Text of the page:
Drupal 9 will reach end of life by November 2023 and Drupal 10 was released in December 2022. Yet there are many contrib modules out there that have not released even an alpha or beta version with D10 compatibility. Some of them have many open, unresolved issues on the current version and there is discussion around this as part of a D10 release. Others are simply not as actively maintained and their maintainers have not yet responded to any support tickets (even the automated Drupal 10 migration ticket) in any way. A number of modules are somewhere in between, with active development on the D10 compatibility, whether they are just waiting for final testing before a new release or still need some work.

Some of the modules just need minor updates to the composer metadata and info files in order for them to work. Most of these modules have one or more patches or even pending issue forks with a pull request that can be used to provide a patch diff that works. But if you want to upgrade to Drupal 10, these modules will hold you back as composer will complain that they are not compatible and require an older version of Drupal.

So what to do?

Enter Custom Composer Repositories

As a short term solution, you can setup a custom repository in your composer file that will download the module directly from Gitlab so you can then apply a working patch. You also need to rename the package and update the require section accordingly.

You should see a "repositories" section in the composer.json file for a Drupal 9 site, usually with the keys "assets", "dev" and "drupal". If you don't, then you can add that section. In that section you can add custom repository definitions for the modules you want to download and patch. Here's an example of a definition for the Node View Permissions module, which is still awaiting a D10 release at the time of writing this article:

"node_view_permissions": {
    "type": "package",
    "package": {
        "name": "peter/node_view_permissions",
        "type": "drupal-module",
        "version": "1.4",
        "source": {
            "url": "https://git.drupalcode.org/project/node_view_permissions",
            "type": "git",
            "reference": "8.x-1.x"

Specifying the package type as "drupal-module" will cause composer to put it in the correct path - docroot/modules/contrib. Note the package name that's been changed from "drupal/node_view_permissions" to "peter/node_view_permissions". You can set the package name to anything you want, so long as it doesn't conflict with a real composer package name. It's best to keep the same [developer-name]/[package-name] format for consistency.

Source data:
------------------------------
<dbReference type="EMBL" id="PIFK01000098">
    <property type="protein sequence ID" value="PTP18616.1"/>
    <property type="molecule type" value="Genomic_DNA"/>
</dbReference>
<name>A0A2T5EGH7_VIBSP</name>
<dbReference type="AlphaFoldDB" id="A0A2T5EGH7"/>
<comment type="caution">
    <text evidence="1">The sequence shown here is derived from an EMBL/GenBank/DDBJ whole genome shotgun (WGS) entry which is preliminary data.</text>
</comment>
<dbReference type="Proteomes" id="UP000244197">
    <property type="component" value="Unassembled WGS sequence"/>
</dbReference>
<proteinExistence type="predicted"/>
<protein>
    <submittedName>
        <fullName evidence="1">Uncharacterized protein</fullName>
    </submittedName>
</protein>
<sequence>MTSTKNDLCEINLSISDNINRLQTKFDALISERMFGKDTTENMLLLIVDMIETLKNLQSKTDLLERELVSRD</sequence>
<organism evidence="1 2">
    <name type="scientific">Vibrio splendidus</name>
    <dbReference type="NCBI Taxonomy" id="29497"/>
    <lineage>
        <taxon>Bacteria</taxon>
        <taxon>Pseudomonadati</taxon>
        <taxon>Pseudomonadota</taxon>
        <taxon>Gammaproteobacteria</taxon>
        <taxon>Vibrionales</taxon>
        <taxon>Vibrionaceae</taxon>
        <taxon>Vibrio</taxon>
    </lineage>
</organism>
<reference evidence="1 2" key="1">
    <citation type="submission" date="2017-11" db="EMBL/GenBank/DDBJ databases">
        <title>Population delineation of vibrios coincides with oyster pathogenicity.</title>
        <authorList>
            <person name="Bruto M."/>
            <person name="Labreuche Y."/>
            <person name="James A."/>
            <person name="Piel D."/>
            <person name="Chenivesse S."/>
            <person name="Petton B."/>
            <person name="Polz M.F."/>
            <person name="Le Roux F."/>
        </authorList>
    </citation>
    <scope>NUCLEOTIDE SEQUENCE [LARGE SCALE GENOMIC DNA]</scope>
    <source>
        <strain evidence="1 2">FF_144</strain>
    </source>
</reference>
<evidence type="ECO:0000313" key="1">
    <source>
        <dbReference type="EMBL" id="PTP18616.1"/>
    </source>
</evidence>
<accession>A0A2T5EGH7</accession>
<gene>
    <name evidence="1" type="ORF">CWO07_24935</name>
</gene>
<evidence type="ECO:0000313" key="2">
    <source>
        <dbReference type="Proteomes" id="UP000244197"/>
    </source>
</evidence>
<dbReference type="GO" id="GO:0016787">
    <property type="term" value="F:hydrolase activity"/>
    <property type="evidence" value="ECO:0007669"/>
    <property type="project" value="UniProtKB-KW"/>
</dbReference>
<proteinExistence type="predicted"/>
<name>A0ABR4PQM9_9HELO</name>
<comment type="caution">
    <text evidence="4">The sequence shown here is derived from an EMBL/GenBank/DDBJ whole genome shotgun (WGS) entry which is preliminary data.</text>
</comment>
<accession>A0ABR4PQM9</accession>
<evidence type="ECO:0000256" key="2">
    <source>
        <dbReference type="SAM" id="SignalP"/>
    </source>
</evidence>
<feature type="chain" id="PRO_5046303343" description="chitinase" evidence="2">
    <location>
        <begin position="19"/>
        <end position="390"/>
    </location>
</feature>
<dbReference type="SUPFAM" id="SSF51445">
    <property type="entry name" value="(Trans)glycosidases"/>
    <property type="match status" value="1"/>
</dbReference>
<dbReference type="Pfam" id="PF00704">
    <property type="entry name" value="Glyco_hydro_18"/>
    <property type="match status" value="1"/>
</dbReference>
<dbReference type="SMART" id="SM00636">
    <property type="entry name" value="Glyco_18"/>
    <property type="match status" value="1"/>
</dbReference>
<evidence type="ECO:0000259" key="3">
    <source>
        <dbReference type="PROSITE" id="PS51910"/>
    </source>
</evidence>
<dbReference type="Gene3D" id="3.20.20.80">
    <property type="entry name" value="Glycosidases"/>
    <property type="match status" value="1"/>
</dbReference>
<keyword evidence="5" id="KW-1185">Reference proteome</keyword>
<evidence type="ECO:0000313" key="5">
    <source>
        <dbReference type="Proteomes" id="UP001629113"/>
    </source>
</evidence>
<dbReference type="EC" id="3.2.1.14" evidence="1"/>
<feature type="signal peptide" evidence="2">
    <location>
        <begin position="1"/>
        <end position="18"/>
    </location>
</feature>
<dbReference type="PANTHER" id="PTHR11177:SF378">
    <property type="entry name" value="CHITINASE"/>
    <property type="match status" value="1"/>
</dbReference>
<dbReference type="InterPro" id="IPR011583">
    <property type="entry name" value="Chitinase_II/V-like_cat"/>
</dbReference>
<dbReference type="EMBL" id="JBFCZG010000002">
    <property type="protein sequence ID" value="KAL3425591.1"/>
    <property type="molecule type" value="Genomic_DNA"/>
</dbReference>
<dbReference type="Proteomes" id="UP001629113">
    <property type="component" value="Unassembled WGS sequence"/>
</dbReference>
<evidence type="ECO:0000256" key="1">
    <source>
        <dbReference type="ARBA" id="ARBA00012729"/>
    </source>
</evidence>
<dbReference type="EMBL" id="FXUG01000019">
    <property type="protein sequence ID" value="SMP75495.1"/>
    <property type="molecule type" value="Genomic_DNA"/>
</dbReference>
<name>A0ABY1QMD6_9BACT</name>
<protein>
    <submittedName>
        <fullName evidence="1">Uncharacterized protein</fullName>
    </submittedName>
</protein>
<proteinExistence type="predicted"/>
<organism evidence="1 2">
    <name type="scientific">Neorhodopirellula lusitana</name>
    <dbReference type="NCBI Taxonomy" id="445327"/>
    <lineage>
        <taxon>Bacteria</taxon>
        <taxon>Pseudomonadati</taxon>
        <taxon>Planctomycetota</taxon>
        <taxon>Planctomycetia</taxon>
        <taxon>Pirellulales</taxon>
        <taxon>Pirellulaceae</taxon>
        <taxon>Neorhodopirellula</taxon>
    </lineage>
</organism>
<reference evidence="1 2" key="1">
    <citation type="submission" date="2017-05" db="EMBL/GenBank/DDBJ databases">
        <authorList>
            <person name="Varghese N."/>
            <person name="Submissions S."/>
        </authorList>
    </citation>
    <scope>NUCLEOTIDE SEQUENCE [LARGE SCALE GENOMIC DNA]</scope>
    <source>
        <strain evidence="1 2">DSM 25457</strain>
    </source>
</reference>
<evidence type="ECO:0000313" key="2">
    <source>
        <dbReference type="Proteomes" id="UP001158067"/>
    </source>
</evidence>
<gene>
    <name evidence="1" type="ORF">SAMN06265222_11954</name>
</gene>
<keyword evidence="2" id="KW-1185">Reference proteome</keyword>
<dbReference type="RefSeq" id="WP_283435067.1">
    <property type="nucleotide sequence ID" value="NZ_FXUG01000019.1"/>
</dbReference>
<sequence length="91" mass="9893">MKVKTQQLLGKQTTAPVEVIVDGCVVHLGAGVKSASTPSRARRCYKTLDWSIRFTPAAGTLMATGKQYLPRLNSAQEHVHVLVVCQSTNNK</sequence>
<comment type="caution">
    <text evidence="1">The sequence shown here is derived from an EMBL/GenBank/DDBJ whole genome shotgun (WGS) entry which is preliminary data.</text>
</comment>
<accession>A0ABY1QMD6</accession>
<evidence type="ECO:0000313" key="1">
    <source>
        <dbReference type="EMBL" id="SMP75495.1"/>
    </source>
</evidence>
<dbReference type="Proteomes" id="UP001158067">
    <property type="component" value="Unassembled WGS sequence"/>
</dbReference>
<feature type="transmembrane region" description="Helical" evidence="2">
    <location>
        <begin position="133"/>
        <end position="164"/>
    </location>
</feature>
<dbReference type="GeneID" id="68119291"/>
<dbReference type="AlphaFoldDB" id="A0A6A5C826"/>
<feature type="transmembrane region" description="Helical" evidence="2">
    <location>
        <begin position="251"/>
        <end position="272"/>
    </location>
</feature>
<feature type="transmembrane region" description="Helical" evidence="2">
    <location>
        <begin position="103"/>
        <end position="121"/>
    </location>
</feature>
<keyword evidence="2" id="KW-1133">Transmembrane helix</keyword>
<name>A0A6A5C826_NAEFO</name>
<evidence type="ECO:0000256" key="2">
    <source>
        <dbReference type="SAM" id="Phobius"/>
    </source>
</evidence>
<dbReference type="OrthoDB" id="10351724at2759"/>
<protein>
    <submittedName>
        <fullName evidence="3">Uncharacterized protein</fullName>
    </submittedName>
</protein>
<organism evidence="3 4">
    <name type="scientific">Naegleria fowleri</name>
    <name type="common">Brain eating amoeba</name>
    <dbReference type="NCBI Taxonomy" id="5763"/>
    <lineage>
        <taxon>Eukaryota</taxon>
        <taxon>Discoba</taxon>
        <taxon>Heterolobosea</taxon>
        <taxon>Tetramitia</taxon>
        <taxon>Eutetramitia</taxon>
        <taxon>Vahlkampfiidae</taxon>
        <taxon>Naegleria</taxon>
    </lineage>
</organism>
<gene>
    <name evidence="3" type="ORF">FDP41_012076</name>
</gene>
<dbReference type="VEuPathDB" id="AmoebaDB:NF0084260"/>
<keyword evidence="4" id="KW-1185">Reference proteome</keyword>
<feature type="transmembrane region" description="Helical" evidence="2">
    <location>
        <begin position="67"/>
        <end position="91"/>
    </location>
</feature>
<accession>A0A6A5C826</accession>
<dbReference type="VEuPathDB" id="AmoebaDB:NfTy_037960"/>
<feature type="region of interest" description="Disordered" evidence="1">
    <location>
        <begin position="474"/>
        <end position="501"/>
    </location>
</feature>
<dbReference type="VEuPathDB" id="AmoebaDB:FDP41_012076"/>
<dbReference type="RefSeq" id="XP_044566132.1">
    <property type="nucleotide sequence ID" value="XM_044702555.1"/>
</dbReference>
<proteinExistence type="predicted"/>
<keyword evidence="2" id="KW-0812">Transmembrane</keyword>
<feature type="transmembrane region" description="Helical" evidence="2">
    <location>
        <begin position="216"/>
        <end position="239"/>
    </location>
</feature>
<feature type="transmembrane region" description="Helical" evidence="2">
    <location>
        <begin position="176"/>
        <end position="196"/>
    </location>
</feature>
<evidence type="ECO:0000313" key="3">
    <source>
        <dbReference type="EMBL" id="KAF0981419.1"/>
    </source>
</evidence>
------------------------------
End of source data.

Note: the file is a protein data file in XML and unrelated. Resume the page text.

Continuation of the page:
You'll want to make sure the "reference" is set to the active branch. There are a couple of ways to check what that is. One is to go to the "Version Control" tab on the drupal.org project page and click the dropdown next to "Branch to work from" to see the available branches.

Screenshot of version control tab for the node view permissions module on drupal.org

Alternatively you can go to the Gitlab repository and review the branches there. You'll probably need to go there anyway to get the repo URL.

After you've setup the repository definition you can add the patch to the "patches" section of the composer file. If you have no patches at all (which seems unlikely) then create it inside the "extra" section.

"peter/node_view_permissions": {
    "Drupal 10 support": "https://git.drupalcode.org/project/node_view_permissions/-/merge_requests/2.diff"

After that, simply update the "require" section and change the package name to the one in your custom repository definition. After that, run a composer update. Sometimes it might end up deleting the old one AFTER adding yours, resulting in the module not being present. If that happens, just run composer install again afterwards and it'll be restored.

"peter/node_view_permissions": "^1.4"

Once you've done that you're good to go and you can proceed to upgrade to Drupal 10. This will typically work until such time as that branch of the code in some way becomes incompatible with the next PHP version or something in another Drupal 10 core update.

It's important to check regularly for a new release so when one comes out you can remove all this and change the require back to the official package name and set the version number to the one for the D10 release.

That's it, hope this is helpful.